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He's a terrific poet. I'd never heard of him until I read Dana's appraisal and started reading his work. He has an extraordinary gift for the unexpected image and his language is invariably highly charged. I'm indebted to him for a review that sold a lot of copies of Ploughshare in Nebraska, so I s'pose I'm prejudiced, but he's my favorite poet writing free verse these days.
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  #8  
Unread 07-10-2004, 02:38 PM
Steven Schroeder Steven Schroeder is offline
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A couple more Kooser poems:

(From the Hudson Review via Poetry Daily)

Garrison, Nebraska

The north-south streets are named for poets—
Longfellow, Whittier, Bryant, Lowell—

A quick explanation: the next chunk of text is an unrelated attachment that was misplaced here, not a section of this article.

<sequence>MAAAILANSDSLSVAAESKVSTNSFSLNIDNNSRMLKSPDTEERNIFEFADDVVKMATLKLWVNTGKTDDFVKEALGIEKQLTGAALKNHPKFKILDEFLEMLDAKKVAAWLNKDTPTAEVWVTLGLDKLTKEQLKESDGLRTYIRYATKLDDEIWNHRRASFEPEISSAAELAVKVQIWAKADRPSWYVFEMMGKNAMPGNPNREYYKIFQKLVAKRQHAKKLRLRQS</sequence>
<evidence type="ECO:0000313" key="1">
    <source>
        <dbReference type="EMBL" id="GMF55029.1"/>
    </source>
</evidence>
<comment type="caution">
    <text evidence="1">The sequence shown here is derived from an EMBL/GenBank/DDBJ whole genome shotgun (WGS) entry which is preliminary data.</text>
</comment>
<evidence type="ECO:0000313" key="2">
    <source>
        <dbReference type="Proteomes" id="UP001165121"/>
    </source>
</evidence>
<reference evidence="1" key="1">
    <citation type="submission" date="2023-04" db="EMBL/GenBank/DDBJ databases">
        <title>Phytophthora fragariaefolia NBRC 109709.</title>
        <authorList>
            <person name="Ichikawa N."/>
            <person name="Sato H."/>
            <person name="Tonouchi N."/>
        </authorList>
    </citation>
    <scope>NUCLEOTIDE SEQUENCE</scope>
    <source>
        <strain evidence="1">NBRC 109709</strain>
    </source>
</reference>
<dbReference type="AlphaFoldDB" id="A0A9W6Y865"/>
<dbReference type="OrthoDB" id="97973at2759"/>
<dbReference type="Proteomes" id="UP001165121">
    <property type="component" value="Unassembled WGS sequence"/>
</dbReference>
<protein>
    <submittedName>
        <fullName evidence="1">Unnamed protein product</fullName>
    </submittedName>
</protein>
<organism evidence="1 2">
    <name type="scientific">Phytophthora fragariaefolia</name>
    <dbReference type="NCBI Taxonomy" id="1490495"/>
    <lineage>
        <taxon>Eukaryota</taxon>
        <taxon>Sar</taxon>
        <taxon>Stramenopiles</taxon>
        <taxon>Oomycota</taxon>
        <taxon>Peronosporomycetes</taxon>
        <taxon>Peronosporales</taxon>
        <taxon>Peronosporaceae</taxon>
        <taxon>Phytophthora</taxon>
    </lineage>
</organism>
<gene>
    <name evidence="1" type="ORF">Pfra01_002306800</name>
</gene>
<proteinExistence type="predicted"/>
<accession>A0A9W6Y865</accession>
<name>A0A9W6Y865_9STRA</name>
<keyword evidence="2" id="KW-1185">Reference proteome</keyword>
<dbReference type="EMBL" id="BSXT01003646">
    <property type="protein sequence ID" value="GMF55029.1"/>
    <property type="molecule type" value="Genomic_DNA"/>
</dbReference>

so it's no surprise that this tiny village
is fading to gray, mildewed and dusty,
shelved at the back of the busy library
of American progress. On this winter day
all that's left of Whittier's "Snowbound"
whispers in under the nailed-shut door
of a house at the edge of a cornfield,
and slides across a red vinyl car seat
wedged in a broken tree. All but a few
stubborn families have packed up and left,
seeking a better life, following Evangeline,
leaving this island with its cars up on blocks,
its gardens of broken washing machines,
its empty rabbit hutches nailed to sheds,
cold and alone on the sea of the prairie,
to be pounded and pounded forever
by time and these whitecaps of snow.


(This one was in Poetry 180, which I think is a nice short anthology of accessible poetry, and includes at least a little formal verse too)

Selecting a Reader

First, I would have her be beautiful,
and walking carefully up on my poetry
at the loneliest moment of an afternoon,